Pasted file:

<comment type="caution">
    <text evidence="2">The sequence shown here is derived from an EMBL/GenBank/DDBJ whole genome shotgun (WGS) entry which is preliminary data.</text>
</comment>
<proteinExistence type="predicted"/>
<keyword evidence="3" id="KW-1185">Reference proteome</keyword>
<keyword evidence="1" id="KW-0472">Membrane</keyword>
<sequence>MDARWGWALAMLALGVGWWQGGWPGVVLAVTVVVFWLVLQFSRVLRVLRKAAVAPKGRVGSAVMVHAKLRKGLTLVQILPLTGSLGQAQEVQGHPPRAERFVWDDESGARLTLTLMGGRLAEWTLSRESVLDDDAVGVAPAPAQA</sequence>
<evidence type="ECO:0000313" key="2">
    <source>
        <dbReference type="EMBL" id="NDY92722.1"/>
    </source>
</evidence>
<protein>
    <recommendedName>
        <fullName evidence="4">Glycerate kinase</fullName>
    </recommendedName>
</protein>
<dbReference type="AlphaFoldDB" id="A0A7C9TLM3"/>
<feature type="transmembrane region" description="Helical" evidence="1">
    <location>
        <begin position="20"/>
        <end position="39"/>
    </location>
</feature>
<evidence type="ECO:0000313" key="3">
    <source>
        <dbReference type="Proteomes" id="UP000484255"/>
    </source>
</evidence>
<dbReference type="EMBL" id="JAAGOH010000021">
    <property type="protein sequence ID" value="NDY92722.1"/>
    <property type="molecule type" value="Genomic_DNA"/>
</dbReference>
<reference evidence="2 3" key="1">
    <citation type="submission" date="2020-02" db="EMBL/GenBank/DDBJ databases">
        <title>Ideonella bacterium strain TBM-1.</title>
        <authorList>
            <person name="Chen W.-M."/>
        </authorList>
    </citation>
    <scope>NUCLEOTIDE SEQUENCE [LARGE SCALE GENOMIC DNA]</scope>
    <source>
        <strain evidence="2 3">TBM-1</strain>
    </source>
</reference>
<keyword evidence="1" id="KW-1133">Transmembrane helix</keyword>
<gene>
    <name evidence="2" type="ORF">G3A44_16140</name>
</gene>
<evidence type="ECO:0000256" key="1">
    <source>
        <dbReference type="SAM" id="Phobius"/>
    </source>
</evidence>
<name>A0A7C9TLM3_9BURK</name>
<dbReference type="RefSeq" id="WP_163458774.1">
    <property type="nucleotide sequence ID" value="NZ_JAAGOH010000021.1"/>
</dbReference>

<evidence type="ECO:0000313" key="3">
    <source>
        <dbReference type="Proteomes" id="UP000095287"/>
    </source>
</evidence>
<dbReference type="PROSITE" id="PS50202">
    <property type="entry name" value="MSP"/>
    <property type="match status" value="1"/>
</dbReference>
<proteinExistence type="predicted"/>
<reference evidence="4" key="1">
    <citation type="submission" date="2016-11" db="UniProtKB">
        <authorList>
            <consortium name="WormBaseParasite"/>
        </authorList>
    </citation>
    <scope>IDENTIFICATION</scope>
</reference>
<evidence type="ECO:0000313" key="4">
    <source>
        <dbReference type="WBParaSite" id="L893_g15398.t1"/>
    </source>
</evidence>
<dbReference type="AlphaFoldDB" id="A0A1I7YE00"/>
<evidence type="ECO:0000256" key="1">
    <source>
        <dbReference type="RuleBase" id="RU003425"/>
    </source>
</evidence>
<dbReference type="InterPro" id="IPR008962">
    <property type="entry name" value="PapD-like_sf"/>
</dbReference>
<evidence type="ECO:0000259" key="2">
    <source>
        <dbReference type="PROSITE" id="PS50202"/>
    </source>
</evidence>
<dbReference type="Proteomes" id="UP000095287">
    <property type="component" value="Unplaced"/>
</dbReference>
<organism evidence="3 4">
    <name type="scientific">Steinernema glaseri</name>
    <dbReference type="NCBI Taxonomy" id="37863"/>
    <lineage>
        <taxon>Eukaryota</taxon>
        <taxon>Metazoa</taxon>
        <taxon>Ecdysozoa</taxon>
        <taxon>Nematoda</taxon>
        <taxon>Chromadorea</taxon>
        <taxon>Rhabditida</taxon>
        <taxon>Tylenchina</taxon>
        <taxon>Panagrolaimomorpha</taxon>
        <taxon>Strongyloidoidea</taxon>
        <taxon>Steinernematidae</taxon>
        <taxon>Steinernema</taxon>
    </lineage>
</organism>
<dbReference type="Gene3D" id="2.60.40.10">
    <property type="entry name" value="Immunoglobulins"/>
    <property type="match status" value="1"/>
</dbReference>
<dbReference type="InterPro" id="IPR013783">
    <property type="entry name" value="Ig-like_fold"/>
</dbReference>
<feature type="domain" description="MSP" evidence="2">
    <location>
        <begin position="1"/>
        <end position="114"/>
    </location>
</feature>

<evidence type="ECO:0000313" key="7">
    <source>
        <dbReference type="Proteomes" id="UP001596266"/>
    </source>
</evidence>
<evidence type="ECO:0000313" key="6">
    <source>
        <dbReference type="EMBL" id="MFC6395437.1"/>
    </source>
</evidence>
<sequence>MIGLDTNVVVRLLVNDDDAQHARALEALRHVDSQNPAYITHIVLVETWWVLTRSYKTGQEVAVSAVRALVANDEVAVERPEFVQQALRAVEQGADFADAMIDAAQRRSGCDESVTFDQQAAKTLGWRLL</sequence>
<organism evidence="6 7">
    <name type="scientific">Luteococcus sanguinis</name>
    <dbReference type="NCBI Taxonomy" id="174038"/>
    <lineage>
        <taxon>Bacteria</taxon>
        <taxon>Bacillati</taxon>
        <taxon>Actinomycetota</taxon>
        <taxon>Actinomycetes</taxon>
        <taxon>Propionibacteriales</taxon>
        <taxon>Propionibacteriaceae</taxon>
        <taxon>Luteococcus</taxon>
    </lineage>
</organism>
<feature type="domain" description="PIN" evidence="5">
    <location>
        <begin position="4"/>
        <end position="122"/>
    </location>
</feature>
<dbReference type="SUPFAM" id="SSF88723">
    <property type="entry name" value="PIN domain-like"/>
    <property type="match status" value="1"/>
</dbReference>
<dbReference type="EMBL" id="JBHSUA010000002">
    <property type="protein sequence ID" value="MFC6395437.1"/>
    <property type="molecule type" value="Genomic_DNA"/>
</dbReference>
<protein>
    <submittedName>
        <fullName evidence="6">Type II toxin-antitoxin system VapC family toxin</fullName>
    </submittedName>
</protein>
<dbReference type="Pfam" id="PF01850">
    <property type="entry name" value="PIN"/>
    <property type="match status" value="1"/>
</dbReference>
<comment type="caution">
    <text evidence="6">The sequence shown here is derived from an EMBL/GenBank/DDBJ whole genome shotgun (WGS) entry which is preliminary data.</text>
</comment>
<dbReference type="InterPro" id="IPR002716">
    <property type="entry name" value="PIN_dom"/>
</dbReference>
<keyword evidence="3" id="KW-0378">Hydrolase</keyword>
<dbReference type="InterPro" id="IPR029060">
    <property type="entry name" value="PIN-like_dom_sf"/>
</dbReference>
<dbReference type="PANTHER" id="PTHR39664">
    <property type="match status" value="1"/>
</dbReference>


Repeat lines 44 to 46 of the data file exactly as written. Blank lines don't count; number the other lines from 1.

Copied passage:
    </source>
</reference>
<keyword evidence="1" id="KW-1133">Transmembrane helix</keyword>